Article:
Channel 7 Hosed-out in Yirrkala Community Case

MEDIA RELEASE – 13/06/2019

On 13 March 2018 on its Sunrise Breakfast program, Channel Seven broadcasted a segment with the title, “Aboriginal Adoption, Proposal for White Families Should Take in Abused Kids”.

The segment, headed by host Samantha Armytage, was widely condemned and provoked passionate protests for its lack of Aboriginal voices, the tone of the discussion and panellist Prue MacSween suggesting a second stolen generation.

The segment featured background footage of Aboriginal people, including children, from the community of Yirrkala on the East Coast of the Gove Peninsula in the Northern Territory.

A number of people featured in that footage are now suing Channel 7 for defamation, breaches of the Racial Discrimination Act, Breaches of Confidence, Breaches of Privacy and Breaches of Australian Consumer Law.

On 12 June 2019 in the Federal Court Channel 7 attempted to argue that the Statement of Claim should be struck out before trial. The arguments put forward by 7 were wholly unsuccessful.

While Justice Rares accepted that Channel 7 may have some valid arguments he was generally of the view that these arguments should be made at trial and they were not so compelling as to warrant the Statement of Claim being struck out. “The whole idea of this court running defamation matters is to get to the heart of things” he said.

In relation to an argument that the complainants had not provided particulars of identification the court noted that NT Aboriginal Communities are extremely integrated, everyone knows everyone and their neighbours. Identification could be inferred.

Channel 7 then attempted to say that the ordinary reasonable person would not “shun and avoid” a person because that person had been subject to abuse. The court noted that this was not necessarily so and that while the ordinary reasonable person would be sympathetic there was also the possibility they may shun and avoid a traumatised person because that person may be manifesting psychological problems rooted in trauma.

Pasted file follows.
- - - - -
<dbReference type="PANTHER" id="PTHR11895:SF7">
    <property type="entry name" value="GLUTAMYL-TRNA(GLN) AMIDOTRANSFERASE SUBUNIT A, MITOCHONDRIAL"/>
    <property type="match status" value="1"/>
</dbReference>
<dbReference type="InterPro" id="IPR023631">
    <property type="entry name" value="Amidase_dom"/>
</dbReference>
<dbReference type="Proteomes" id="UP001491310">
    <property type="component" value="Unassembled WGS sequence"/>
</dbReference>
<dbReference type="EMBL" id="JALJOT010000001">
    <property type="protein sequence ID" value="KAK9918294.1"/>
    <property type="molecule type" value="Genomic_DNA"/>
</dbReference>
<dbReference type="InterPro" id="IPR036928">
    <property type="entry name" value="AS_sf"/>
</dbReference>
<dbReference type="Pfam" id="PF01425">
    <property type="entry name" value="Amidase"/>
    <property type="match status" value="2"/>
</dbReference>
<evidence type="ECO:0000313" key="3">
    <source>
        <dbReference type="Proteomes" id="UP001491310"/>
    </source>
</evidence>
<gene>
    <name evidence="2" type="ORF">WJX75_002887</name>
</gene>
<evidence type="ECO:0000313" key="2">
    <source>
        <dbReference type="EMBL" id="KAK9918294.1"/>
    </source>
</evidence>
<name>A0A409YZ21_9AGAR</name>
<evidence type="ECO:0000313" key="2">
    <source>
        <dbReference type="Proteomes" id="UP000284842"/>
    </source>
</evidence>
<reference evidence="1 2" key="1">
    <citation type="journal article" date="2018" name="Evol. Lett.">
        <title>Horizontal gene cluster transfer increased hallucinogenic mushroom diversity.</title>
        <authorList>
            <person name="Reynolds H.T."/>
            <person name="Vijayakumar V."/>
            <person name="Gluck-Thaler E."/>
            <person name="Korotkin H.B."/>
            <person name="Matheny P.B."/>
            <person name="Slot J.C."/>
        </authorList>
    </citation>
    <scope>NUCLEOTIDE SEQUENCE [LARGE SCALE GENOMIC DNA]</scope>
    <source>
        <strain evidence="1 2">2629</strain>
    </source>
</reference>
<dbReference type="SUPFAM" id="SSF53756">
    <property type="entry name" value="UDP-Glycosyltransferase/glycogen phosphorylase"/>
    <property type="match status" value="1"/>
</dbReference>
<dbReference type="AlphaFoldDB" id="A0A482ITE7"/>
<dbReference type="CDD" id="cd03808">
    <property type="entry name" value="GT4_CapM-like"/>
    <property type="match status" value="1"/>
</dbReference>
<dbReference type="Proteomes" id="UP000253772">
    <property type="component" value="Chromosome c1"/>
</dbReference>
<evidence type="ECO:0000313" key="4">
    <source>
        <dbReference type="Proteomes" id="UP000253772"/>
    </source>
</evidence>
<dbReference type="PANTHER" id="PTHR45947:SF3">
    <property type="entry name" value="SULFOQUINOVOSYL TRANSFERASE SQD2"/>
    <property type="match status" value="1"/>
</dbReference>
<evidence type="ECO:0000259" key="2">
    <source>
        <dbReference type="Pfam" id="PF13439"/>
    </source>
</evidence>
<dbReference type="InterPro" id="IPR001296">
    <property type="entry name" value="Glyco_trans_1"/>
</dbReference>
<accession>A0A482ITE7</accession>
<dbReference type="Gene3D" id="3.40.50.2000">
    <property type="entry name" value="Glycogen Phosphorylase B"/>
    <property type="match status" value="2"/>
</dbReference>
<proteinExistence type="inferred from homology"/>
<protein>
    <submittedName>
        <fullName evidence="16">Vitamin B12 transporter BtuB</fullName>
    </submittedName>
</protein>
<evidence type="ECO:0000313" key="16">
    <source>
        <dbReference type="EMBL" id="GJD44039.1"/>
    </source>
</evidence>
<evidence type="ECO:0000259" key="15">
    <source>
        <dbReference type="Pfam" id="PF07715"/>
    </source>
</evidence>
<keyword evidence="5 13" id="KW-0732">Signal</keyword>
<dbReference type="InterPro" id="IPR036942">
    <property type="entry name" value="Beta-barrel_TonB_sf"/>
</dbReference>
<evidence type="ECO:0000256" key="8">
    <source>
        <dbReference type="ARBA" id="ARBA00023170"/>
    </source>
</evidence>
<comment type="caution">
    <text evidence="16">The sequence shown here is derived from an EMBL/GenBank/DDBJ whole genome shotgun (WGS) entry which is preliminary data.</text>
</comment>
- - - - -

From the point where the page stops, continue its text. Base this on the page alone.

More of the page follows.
Channel 7 then attempted to argue that breach of confidence did not arise as the complainants had not specified what it was they said was confidential. The court noted that the complainants stated that they had given permission for people to film them on their land for a specific purpose, being Aboriginal health. And now they say it was used by Channel 7 for a completely different purpose not agreed by them, and this could be seen as a breach of confidence. It was noted that no information had yet been provided as to how Channel 7 came to be in possession of the footage in the first place.

Channel 7 then attempted to argue that a Breach of Privacy action could not succeed. Justice Rares noted that while there was no case where that action had succeeded in Australia it was not a foreclosed question and it was an issue that could be properly argued at trial.

Finally Channel 7 argued that the complaints pursuant to Australian Consumer Law be struck out. The court noted that it was arguable that Channel 7 had used random footage of Aboriginal people who were totally unrelated to the story for ruthless commercial purposes and this was capable of being classed as unconscionable.

Peter O’Brien, principal solicitor of O’Brien Criminal & Civil Solicitors said, “I’m very satisfied with the result. We are ready and eager for trial.”